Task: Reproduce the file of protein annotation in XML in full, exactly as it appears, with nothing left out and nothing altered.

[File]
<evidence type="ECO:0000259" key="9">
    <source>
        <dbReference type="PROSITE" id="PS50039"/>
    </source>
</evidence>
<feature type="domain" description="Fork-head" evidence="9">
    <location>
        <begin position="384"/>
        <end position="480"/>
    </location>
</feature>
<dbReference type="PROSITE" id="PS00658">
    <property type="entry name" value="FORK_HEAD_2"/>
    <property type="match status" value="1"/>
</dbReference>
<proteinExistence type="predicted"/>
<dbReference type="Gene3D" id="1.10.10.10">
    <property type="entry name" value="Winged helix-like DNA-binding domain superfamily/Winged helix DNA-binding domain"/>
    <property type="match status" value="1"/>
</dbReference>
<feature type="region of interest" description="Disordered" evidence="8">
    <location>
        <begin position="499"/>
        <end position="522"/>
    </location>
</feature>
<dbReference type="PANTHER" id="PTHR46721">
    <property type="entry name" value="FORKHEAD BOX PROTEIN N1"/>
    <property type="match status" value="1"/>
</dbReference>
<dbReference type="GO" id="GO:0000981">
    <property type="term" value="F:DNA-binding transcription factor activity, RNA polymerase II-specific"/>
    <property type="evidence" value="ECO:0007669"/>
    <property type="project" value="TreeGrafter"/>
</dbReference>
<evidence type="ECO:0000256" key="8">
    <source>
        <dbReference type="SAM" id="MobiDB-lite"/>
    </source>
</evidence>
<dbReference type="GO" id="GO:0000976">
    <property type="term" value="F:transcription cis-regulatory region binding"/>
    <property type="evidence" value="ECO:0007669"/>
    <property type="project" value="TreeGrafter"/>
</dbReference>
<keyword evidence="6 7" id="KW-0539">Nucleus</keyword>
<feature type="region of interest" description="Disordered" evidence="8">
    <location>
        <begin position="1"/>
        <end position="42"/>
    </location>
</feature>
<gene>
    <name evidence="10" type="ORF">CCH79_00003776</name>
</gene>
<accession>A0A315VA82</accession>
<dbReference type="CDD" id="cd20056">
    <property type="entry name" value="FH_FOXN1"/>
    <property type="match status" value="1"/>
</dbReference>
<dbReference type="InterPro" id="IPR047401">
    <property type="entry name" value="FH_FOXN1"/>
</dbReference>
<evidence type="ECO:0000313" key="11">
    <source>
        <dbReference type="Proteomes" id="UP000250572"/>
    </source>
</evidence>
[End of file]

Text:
<evidence type="ECO:0000259" key="9">
    <source>
        <dbReference type="PROSITE" id="PS50039"/>
    </source>
</evidence>
<feature type="domain" description="Fork-head" evidence="9">
    <location>
        <begin position="384"/>
        <end position="480"/>
    </location>
</feature>
<dbReference type="PROSITE" id="PS00658">
    <property type="entry name" value="FORK_HEAD_2"/>
    <property type="match status" value="1"/>
</dbReference>
<proteinExistence type="predicted"/>
<dbReference type="Gene3D" id="1.10.10.10">
    <property type="entry name" value="Winged helix-like DNA-binding domain superfamily/Winged helix DNA-binding domain"/>
    <property type="match status" value="1"/>
</dbReference>
<feature type="region of interest" description="Disordered" evidence="8">
    <location>
        <begin position="499"/>
        <end position="522"/>
    </location>
</feature>
<dbReference type="PANTHER" id="PTHR46721">
    <property type="entry name" value="FORKHEAD BOX PROTEIN N1"/>
    <property type="match status" value="1"/>
</dbReference>
<dbReference type="GO" id="GO:0000981">
    <property type="term" value="F:DNA-binding transcription factor activity, RNA polymerase II-specific"/>
    <property type="evidence" value="ECO:0007669"/>
    <property type="project" value="TreeGrafter"/>
</dbReference>
<evidence type="ECO:0000256" key="8">
    <source>
        <dbReference type="SAM" id="MobiDB-lite"/>
    </source>
</evidence>
<dbReference type="GO" id="GO:0000976">
    <property type="term" value="F:transcription cis-regulatory region binding"/>
    <property type="evidence" value="ECO:0007669"/>
    <property type="project" value="TreeGrafter"/>
</dbReference>
<keyword evidence="6 7" id="KW-0539">Nucleus</keyword>
<feature type="region of interest" description="Disordered" evidence="8">
    <location>
        <begin position="1"/>
        <end position="42"/>
    </location>
</feature>
<gene>
    <name evidence="10" type="ORF">CCH79_00003776</name>
</gene>
<accession>A0A315VA82</accession>
<dbReference type="CDD" id="cd20056">
    <property type="entry name" value="FH_FOXN1"/>
    <property type="match status" value="1"/>
</dbReference>
<dbReference type="InterPro" id="IPR047401">
    <property type="entry name" value="FH_FOXN1"/>
</dbReference>
<evidence type="ECO:0000313" key="11">
    <source>
        <dbReference type="Proteomes" id="UP000250572"/>
    </source>
</evidence>